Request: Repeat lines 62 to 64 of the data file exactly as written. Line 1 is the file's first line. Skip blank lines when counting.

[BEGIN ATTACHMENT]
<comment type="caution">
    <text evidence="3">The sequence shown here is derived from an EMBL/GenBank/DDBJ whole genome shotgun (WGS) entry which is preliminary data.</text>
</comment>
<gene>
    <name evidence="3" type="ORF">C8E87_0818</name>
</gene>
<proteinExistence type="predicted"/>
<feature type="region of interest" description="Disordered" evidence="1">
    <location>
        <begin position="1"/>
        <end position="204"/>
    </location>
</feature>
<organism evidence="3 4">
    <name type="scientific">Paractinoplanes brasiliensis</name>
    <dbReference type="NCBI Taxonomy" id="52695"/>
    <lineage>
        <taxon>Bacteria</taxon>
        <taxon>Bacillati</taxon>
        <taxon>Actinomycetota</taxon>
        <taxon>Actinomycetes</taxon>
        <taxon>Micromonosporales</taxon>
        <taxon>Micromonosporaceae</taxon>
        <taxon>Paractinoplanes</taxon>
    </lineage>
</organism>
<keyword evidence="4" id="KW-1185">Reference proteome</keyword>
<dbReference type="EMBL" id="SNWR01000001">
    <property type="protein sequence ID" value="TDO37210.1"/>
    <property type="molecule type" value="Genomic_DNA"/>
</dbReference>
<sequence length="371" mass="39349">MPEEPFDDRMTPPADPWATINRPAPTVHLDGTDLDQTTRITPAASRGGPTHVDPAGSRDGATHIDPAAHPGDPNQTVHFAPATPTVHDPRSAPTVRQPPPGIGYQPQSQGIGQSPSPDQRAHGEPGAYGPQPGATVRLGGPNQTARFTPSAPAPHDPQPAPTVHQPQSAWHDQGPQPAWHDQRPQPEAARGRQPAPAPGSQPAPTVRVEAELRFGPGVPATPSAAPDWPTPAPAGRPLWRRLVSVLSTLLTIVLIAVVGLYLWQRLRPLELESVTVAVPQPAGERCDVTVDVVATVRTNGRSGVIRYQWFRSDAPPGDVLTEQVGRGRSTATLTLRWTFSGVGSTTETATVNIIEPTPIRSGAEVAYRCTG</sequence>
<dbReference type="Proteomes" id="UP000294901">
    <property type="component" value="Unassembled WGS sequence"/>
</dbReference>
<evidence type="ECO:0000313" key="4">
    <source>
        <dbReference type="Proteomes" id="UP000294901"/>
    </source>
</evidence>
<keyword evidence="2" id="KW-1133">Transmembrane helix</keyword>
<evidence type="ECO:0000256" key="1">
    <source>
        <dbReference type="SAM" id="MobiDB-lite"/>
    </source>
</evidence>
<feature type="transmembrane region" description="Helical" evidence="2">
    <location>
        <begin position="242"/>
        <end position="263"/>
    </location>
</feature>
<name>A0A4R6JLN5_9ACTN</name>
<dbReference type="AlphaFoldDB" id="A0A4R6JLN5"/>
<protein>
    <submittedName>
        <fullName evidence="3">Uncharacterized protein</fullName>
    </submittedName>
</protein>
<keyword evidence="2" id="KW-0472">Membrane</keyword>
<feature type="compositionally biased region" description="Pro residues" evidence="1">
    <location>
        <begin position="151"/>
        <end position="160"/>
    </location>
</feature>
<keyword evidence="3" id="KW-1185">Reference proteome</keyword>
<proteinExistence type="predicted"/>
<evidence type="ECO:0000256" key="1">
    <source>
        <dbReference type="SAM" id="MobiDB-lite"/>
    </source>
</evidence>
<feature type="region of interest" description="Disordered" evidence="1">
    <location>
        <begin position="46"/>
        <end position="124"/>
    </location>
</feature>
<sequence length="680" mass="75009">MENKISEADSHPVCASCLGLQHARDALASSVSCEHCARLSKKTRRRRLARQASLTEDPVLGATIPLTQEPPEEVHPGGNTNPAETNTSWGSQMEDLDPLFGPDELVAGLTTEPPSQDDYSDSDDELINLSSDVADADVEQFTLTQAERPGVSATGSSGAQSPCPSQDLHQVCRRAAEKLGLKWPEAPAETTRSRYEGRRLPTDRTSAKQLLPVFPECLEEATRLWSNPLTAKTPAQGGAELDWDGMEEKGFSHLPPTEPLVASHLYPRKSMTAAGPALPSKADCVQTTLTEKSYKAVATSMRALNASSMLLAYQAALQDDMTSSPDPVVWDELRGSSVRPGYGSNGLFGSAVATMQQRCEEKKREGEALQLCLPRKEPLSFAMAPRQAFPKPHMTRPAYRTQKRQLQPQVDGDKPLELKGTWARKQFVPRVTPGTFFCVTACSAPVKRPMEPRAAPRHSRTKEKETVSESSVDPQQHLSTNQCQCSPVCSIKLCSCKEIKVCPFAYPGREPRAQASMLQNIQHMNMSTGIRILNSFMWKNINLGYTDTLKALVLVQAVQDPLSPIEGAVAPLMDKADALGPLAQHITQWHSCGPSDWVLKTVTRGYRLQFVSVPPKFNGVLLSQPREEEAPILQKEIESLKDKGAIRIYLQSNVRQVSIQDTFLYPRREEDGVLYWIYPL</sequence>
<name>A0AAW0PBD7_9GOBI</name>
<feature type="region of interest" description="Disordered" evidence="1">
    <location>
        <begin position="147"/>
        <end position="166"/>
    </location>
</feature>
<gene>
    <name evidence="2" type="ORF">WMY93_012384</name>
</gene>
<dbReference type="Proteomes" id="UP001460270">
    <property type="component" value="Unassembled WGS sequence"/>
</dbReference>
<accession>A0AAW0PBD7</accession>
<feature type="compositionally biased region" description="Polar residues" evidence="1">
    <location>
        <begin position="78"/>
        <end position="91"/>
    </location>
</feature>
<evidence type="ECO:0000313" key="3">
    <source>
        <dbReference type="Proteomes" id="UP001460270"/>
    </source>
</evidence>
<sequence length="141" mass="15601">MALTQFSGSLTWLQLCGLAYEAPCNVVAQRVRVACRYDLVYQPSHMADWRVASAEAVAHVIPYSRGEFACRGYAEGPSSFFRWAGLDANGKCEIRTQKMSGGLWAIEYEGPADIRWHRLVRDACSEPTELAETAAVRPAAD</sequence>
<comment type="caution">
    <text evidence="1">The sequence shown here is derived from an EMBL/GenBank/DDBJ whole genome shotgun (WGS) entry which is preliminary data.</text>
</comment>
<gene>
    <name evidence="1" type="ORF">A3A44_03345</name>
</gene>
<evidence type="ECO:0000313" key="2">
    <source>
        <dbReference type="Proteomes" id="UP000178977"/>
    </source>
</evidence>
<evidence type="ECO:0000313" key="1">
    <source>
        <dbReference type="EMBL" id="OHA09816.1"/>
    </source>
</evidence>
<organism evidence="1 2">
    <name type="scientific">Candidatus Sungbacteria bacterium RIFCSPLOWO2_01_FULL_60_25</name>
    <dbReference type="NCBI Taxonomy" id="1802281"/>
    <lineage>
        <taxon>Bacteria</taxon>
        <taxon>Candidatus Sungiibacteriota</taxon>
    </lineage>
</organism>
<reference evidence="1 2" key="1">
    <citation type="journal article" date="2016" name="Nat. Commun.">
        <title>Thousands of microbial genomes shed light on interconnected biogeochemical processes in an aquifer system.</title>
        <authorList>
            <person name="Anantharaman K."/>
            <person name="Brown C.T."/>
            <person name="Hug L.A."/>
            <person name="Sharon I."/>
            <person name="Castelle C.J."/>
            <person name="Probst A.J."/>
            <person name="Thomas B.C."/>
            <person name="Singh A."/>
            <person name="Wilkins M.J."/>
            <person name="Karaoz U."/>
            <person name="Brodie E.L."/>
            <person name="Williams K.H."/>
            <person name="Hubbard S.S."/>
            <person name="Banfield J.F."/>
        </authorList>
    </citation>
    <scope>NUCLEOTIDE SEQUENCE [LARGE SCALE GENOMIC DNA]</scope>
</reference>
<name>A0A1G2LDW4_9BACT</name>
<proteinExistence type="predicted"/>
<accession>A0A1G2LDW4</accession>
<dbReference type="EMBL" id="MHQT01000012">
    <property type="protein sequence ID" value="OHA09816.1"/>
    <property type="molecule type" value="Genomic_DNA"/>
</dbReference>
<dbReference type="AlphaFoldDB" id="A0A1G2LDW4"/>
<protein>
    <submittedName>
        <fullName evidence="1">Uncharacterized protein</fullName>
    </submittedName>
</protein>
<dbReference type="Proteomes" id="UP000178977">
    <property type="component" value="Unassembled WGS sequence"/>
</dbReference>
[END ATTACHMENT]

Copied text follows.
    <location>
        <begin position="151"/>
        <end position="160"/>